We see here the special powerful role of celibacy and of consecrated chastity, because it declares to the world that ultimately even the gift of marriage is oriented to something more, something higher, something beyond this world, something unseen, namely, the gift of self to God.
"A Male Priesthood"
We also see here, incidentally, a key reason for the practice and teaching of the Church so clearly reaffirmed by Pope John Paul II that only males are called to the ordained priesthood. A first-grade girl once asked me: "Father Frank, why can't girls be priests?" How do you explain that to a class of first-graders? I used this example. We're going to have a school play. And the play is going to be about Michael and Sue who are husband and wife. So they practiced for months and months and then, on the day before the play, and Michael gets sick. So now everyone is ready to come to the play and Michael can't play his part! What's going to happen? Well, we have to choose somebody else who can act just as well as Michael. So I looked around the class and I said: "Okay, instead of Michael let's choose Annie." And they all started to laugh. And I said, "What's the matter? Can't Annie do just as good a job of acting as Michael can?" They laughed again. And I asked, "What's wrong?" One of them raised his hand and said: "Well, Michael's role was to be Sue's husband. Annie can't do that."
So it is with the priesthood. Is there a marriage here or is there not? Isn't there a marriage between the head of the Church, Jesus Christ, and the Church, his bride? Yes! And in the sacramental priesthood we continue that imagery which is scriptural right from the beginning. And it is an imagery of marriage because it's an imagery of self-giving. The more the priest gives himself to the bride of Christ, the Church, the more he will show what it means for the family to live out its vocation as a communion of persons, freely and generously giving themselves to each other.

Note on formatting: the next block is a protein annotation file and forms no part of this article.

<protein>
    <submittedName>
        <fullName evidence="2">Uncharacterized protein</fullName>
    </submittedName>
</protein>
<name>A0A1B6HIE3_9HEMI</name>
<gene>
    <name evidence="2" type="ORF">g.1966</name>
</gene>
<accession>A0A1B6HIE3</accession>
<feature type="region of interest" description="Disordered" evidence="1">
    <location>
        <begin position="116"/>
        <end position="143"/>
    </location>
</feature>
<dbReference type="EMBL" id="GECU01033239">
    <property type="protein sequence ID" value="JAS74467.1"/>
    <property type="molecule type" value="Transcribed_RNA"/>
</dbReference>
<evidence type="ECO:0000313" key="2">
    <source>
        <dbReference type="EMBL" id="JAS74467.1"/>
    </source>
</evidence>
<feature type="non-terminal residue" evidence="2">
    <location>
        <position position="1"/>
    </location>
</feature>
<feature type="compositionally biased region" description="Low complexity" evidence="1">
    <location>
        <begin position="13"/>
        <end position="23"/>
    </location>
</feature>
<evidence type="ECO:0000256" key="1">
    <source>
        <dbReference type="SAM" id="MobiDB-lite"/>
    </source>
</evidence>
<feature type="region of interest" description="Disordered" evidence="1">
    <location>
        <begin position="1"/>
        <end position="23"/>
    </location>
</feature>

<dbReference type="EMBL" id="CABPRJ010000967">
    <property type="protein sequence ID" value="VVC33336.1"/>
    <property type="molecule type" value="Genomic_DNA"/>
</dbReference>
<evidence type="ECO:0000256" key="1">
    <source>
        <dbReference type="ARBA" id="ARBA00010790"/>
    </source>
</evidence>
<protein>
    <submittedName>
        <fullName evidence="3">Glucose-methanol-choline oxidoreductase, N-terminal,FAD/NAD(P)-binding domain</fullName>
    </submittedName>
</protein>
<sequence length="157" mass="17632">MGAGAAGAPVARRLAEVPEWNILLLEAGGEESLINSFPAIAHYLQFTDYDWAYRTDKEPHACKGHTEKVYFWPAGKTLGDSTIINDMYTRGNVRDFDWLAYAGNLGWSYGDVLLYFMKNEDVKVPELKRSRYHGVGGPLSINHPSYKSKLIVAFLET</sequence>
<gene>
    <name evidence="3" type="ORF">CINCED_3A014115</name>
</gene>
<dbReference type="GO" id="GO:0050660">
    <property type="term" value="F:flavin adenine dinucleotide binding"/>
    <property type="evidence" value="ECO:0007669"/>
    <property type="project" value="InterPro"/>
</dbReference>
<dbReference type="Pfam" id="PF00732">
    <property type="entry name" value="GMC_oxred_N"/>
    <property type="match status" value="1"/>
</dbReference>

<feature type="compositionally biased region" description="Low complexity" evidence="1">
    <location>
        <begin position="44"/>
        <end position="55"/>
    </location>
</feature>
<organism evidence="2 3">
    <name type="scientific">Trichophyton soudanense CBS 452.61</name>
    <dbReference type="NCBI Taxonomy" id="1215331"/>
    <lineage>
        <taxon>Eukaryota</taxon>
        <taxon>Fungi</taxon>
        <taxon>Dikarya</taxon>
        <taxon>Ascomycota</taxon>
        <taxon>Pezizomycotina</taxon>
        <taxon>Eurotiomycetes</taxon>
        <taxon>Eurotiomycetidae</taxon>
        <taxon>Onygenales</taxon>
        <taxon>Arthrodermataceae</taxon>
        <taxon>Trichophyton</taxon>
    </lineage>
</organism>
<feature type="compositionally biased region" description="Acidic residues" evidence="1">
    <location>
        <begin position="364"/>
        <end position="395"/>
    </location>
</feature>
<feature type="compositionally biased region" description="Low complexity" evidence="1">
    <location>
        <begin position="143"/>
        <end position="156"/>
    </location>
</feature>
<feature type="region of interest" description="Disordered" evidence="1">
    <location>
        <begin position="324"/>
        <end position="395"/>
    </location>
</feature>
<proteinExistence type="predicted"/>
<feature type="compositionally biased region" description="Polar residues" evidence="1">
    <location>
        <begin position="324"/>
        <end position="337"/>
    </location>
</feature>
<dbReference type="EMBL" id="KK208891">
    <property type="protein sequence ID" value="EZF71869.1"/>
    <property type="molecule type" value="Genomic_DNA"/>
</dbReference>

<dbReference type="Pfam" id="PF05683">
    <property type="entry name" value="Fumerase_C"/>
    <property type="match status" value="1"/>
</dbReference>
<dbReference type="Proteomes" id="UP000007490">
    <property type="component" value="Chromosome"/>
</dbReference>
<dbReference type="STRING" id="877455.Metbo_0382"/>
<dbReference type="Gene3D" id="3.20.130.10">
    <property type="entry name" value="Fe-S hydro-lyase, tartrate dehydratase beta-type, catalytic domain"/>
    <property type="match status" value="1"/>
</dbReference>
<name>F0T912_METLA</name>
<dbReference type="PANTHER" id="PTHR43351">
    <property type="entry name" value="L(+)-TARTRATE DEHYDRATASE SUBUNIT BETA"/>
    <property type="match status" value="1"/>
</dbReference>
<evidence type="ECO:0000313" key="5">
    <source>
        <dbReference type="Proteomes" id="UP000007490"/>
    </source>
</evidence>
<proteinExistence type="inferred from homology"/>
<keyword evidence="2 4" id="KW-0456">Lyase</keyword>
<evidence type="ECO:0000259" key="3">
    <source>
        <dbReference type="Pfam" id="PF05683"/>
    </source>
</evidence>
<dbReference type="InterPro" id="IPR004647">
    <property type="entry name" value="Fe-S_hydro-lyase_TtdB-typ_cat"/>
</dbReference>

"The Priest's Greatest Temptation"
The priest, to be a faithful priest and fully live his vocation, is to be a father and not a functionary. I'll tell you what I think is the greatest temptation for priests. It is not to go off and violate their vows by having affairs with women. The greatest temptation is to take the sacred for granted. It is to get up and say: "Oh yes, another day. Oh, I have to say another mass. Oh, another round of confessions. Another wedding." The temptation is to start losing the sense of awe, of mystery, the sense of wonder at what he is able to do in Christ.
The priest is a father. Let's consider the priest in the parish. I recall on one occasion, when we had special visitors at our parish, one of them asked me after I had said the first mass of the day, "You don't have to stay around for these other masses, do you?" I told her that I was certainly staying! The family is gathering. I'm the father of this family. It's not that every priest in the parish has to be there for every mass. But what is the attitude that the priest takes towards the people he serves? He is not only there to provide certain functions. He's there as a father intensely interested in his spiritual children.
We know that since the Second Vatican Council we have had a growth of ministries for the laity, and they will continue. We have heard and we have said that the mission of the laity in the Church and in the world is not defined by the shortage of clergy. The laity have their mission by virtue of their baptism and confirmation. It is not because we have fewer priests that we call the laity into action. However, it is also true that the mission of the priest is not defined by the shortage of clergy. Sometimes we look at it that way and say, "Well, since there are fewer priests, we need to restrict the priest's activity to only the sacraments." Wait a minute. The priest is a father and that means he has a fatherly responsibility for everything that takes place in his parish or school. Even though the day to day activities of that particular aspect of the parish can be carried out by the laity (for example, the teaching of religion), the priest is ultimately responsible. And if he takes the attitude that he is raising up a spiritual family, which is not any easier nor less fulfilling than raising up a physical family, then the way he conducts himself, and the way he speaks, is going to foster family life. Fathers and mothers will be able to look at the priest and say: "Here is what I'm supposed to do for my children too."